Even if the terms of the TPP were to call for greater tariff reduction than existing agreements, liberalization would be limited by the fact that most TPP countries (both those with and without an FTA) already have low average tariffs. For example, Singapore’s average tariff is zero while New Zealand’s is only 2 percent, even in the absence of an FTA with the United States. Of the potential TPP partners, Vietnam has the highest average tariff at 10 percent, followed by Mexico at 9 percent and Malaysia at 7 percent. The average U.S. tariff on imports is only 3.5 percent. Therefore, the value of U.S. exports and imports currently affected by intra-TPP tariffs appears correspondingly low. Focusing on U.S. exports, the applied tariff rate for about 90 percent of exports to TPP partners is zero.
Some notable exceptions exist. For about 5 percent of U.S. exports to TPP countries, tariffs are greater than 5 percent, with some as high as 24 percent in the 99th percentile. Many of the highest applied tariffs were on goods imported by Vietnam. The question is then whether these large tariffs represent the low-hanging fruit for further liberalization or, on the contrary, stem from the most steadfast of protectionist industries that were able to withstand pressure to reduce tariffs under the WTO and other FTAs.
We suspect it is the latter. A closer examination of the data shows that these high tariffs are used predominantly in agricultural industries. The chart below shows that high tariffs are currently applied on about 20 percent of the value of U.S. agricultural exports to TPP countries. Agriculture, in turn, accounts for 7 percent of total U.S. exports, and half of these are shipped to TPP countries. The prevalence of high agricultural tariffs is an ominous sign, given a history of exceptions and delays for trade liberalization in prior agreements. For example, under NAFTA, it took up to fifteen years to phase in tariff reductions for the most sensitive agricultural products.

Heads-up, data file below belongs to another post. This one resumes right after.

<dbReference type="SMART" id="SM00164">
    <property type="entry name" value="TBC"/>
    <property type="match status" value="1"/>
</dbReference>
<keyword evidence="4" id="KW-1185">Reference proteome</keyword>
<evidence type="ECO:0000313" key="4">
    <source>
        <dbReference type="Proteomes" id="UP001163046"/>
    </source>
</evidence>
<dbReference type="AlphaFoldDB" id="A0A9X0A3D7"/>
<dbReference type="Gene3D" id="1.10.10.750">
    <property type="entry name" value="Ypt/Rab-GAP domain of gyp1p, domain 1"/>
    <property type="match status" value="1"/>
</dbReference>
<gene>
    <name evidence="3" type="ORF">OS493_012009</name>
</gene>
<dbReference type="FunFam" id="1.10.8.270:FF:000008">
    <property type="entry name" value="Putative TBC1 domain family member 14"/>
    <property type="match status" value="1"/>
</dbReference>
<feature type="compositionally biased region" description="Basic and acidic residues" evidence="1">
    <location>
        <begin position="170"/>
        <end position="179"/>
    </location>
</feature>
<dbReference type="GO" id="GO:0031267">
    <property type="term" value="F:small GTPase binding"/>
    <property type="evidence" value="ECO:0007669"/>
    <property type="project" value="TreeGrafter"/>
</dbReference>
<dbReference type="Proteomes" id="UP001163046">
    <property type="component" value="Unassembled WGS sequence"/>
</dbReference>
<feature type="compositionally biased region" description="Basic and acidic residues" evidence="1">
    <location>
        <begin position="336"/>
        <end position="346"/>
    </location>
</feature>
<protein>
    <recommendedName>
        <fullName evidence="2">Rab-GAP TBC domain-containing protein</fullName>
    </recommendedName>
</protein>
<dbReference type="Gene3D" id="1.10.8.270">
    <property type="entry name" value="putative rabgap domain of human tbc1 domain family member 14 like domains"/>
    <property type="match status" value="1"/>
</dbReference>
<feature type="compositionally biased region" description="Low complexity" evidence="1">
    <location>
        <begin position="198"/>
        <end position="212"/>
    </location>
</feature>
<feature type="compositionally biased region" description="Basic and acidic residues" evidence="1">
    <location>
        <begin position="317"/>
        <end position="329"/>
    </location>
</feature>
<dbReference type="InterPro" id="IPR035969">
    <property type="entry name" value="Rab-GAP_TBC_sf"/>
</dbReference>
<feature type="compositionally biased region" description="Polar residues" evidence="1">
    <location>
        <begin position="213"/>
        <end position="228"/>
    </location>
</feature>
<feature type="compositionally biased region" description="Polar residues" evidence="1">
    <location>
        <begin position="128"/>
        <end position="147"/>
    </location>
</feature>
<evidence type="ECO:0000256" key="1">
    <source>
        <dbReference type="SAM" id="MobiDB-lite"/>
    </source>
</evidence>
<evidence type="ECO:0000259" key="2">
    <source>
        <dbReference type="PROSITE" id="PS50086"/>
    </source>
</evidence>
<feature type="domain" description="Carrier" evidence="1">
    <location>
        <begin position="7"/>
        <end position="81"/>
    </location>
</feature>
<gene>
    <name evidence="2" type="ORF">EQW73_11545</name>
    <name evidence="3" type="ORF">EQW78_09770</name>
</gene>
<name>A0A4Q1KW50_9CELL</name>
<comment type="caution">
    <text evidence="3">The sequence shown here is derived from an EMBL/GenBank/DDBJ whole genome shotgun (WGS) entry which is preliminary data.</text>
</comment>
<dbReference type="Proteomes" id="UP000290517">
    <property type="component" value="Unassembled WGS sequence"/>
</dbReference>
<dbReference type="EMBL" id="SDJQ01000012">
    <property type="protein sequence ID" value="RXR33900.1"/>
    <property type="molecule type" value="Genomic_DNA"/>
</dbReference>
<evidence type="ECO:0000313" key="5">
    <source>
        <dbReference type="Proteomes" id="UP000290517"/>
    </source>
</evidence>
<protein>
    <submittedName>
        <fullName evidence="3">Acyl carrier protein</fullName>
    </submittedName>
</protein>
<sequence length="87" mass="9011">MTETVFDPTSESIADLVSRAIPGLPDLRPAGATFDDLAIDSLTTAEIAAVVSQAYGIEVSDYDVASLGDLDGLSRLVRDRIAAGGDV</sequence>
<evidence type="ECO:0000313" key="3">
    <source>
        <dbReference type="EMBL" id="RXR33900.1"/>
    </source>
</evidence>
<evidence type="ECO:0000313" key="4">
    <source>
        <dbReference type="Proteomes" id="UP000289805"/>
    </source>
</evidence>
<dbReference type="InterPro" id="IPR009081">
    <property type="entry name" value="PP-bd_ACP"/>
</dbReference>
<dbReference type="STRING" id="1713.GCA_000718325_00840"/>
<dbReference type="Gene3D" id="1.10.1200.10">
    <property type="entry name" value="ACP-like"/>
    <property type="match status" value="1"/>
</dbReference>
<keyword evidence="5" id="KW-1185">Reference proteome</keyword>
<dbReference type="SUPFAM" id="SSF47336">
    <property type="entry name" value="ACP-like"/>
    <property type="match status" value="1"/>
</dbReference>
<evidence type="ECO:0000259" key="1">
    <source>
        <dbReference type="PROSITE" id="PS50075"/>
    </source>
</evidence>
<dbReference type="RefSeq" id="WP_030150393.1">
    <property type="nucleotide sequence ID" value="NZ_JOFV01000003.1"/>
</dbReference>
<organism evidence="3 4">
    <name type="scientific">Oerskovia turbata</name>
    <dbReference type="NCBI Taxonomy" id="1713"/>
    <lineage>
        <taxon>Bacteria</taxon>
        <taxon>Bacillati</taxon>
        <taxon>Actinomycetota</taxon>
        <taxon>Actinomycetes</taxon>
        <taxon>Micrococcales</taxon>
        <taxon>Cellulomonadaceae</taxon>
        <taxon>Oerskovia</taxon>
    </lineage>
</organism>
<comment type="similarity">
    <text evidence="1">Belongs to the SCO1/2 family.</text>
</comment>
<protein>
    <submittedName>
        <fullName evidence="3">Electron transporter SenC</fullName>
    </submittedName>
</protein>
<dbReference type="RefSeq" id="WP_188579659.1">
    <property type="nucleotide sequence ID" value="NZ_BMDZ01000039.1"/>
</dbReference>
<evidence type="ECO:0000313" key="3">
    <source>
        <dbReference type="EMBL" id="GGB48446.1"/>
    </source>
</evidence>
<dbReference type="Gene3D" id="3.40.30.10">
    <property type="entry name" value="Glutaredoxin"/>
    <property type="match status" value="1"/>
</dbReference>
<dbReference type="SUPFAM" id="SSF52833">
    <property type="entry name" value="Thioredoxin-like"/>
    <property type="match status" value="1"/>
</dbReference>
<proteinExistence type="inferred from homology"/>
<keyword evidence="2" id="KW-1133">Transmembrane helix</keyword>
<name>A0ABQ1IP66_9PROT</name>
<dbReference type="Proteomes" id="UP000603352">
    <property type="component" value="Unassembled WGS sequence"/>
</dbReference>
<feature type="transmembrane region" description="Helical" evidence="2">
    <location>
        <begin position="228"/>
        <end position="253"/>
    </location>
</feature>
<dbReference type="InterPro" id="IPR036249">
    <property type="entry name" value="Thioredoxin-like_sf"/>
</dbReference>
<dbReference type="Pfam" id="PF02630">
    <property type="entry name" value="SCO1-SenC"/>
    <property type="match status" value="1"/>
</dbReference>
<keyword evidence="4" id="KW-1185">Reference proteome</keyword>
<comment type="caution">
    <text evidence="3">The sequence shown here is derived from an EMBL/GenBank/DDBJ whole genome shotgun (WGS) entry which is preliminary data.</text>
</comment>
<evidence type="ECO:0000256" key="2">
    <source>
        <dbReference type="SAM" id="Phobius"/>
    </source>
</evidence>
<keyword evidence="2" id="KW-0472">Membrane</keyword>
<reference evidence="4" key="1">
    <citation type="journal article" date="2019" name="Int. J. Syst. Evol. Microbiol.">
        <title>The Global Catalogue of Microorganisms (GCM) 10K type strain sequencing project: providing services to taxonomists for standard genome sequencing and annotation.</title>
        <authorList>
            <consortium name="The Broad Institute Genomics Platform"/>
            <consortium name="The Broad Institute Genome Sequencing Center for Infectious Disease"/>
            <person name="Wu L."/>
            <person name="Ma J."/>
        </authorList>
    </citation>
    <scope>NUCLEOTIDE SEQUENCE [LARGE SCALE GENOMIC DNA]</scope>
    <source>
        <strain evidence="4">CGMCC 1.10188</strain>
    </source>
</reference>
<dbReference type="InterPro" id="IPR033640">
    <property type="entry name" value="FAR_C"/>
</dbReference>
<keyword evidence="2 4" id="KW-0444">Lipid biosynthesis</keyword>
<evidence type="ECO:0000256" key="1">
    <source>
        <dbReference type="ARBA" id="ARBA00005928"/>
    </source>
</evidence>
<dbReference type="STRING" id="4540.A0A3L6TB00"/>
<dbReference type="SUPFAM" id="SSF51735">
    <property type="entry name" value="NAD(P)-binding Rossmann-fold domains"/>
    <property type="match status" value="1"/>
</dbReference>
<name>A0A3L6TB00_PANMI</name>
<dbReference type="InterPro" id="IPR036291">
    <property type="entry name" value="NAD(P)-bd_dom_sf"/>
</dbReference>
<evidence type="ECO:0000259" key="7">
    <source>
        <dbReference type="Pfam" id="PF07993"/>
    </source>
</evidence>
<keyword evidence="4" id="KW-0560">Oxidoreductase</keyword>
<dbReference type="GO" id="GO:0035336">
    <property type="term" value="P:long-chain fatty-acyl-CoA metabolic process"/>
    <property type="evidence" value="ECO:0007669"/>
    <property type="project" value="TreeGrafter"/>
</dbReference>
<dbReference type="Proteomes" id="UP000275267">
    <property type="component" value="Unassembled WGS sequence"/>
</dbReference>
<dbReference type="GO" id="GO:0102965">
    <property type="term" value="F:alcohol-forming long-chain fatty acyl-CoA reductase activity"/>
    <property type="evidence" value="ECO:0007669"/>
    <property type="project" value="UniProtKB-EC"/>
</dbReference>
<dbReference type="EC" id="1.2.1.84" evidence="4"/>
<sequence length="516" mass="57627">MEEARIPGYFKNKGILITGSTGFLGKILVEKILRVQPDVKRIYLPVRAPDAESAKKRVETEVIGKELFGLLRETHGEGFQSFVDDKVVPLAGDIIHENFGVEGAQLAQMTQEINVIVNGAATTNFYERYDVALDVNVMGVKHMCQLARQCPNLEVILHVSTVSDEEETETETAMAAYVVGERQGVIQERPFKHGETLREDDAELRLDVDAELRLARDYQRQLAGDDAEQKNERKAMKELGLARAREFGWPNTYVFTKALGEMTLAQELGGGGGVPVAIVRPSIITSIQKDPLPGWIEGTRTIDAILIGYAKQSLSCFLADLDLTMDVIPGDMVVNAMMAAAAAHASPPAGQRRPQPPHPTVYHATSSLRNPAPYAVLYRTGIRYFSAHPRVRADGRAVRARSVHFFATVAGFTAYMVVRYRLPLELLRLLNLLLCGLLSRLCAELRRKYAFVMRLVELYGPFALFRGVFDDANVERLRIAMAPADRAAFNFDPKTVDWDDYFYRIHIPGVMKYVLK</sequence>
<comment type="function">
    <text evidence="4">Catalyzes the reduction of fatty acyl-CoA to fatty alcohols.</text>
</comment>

Moreover, the geographic distribution of these tariffs is highly concentrated in non-NAFTA countries, notably Japan. As the chart below shows, roughly 30 percent of U.S. exports to Japan are subject to some nonzero tariff rate, indicating substantial scope for liberalization, particularly in agricultural industries.
This highlights the fact that Japan joining the TPP has the potential to be a game-changer. As noted in a recent study, the estimated gains for the United States are twice as high with Japan in the TPP than not. However, our analysis of the tariff data illustrates that the reports of Japan resisting tariff cuts in exactly these agricultural sectors call into question a large share of the agreement’s purported gains from trade.
The views expressed in this post are those of the authors and do not necessarily reflect the position of the Federal Reserve Bank of New York or the Federal Reserve System. Any errors or omissions are the responsibility of the authors.
Mary Amiti is an assistant vice president in the New York Fed’s Research and Statistics Group.